Chief Superintendent Markham was in a fine mood. He had been congratulated twice on the successful conclusion of a rather nasty murder inquiry in Norfolk—once by the Home Office, and again in an article in the Times.
Inspector Carlton had brought in the killer, covering himself with glory as well as the Yard, and he was currently basking in the Chief Superintendent's smile.
Inspector Rutledge, on the other hand, was still in his office, buried in paperwork. His last inquiry had stirred up a mare's nest, and Markham was apparently still smarting from that, because he'd seen to it for several weeks that Rutledge wasn't given a new assignment.
Rutledge had not complained—much to Markham's annoyance, according to Sergeant Gibson.
When the Chief Constable in a northern Welsh county asked the Yard to take charge of an inquiry into the death of a man found in the River Dee, Markham summoned Rutledge to his office, brusquely told him what was required of him, and said, "Sergeant Gibson will see that someone takes over the reports you were reviewing." He passed the file across the desk, nodded, and began to read another report already open on the green blotter. The air was chill with Markham's dislike.
Rutledge extricated himself from the office as smoothly as he could, collected what he needed from his own room, and informed Sergeant Gibson of the status of the reports on his desk.
Gibson grimaced. "Does this mean you're back in his lordship's good graces?"
"I doubt it. Northern Wales is rather like being sent to Coventry— out of sight and out of mind."
Gibson nodded. "There's that."
It was a Monday morning, overcast, cold. As he walked out of the Yard to his motorcar, Rutledge could smell the Thames, fetid with the receding tide. At his flat, he packed a valise, left a note for the daily, and then headed west through dreary outskirts and a succession of small towns before he reached open countryside.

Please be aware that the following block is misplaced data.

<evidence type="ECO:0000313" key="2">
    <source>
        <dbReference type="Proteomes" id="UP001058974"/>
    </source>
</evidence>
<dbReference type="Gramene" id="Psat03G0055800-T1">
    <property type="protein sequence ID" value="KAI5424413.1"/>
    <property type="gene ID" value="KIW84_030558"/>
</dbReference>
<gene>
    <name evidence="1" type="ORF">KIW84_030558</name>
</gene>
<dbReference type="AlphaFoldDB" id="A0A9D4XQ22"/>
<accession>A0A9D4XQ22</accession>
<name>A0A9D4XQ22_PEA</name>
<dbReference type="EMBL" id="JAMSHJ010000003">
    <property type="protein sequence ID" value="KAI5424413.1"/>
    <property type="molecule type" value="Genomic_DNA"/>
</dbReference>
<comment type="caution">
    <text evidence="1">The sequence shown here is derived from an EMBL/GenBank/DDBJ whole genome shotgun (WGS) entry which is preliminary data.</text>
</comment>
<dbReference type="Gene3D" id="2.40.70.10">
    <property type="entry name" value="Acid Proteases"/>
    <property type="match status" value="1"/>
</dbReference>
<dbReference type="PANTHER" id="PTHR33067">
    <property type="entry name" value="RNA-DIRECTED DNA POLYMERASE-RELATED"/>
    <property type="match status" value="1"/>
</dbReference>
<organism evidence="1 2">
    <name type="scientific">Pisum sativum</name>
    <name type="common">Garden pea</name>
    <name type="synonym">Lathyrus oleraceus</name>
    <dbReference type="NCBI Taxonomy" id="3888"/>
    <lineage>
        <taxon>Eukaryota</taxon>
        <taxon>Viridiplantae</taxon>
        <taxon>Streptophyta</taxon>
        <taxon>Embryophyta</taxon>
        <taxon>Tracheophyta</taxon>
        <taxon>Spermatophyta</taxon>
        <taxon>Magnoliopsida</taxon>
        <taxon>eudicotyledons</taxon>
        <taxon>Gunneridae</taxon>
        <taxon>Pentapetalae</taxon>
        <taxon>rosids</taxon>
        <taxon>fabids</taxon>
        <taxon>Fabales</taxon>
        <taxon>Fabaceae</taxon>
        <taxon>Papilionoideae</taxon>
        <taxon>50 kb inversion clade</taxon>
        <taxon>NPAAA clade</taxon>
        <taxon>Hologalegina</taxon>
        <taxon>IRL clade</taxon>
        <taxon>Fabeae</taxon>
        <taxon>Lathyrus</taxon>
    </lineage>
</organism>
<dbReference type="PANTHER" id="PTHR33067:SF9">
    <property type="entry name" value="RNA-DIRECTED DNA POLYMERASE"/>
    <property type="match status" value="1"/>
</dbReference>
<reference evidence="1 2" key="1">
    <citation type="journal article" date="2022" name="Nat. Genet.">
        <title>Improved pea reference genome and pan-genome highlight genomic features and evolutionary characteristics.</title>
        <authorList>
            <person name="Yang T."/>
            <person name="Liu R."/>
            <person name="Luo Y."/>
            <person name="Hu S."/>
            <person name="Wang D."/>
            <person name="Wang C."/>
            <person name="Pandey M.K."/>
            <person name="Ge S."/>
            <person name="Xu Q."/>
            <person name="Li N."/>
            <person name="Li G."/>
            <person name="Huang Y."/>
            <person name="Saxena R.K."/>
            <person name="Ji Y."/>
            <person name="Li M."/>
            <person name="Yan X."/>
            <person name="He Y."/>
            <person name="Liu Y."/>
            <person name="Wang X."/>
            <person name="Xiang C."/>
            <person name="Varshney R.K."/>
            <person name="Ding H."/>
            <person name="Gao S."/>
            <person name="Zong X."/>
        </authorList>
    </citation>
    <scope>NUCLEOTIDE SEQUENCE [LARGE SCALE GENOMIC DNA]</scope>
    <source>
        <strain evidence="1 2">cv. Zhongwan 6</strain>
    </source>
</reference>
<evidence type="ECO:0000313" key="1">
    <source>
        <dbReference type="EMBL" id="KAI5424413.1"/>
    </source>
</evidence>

By that time he was no longer able to ignore the voice coming from the rear seat.
It wasn't there, that voice. He knew it as clearly as he could see the ruts in the road unwinding ahead of the motorcar's bonnet. Corporal Hamish MacLeod was buried in the black mud of Flanders, and Rutledge had once stood by that grave and contemplated his own mortality.
It was the manner of Hamish's death that haunted him, and the guilt of that had turned into denial. By the end of the war he had brought Hamish home to England in the only way possible, knowing he was dead, but unable to free himself of the voice that had stayed with him in the trenches from the Battle of the Somme to the Armistice. It had followed him relentlessly, sometimes bitter, sometimes angry, and sometimes, for a mercy, even bearable. But always there.
And with it, the memories of the war.
What he, Rutledge, feared above all was one day seeing the owner of the voice—and knowing beyond doubt that he had finally run mad. The only answer to that was the service revolver locked in the chest under his bed at the flat.
For it was he who had delivered the coup de grace that silenced Hamish forever. Military necessity. But even as Hamish had broken during the Somme, he himself had been on the ragged edge of shell shock. England had needed every man that July. No one walked back to the forward aid station and asked for relief from the horror. They withstood it as best they could, week after unbearable week, and hoped for death when the agony was too much.
Hamish was saying, "Ye ken, the Yard doubts ye. Else, they'd no' send ye to Wales for a drowning."
Rutledge didn't answer.
"Aye, ye can try to ignore the signs. But ye've seen them for yersel'."
Hamish was trying to goad him into a quarrel, but it was only a reflection of his own troubled mind.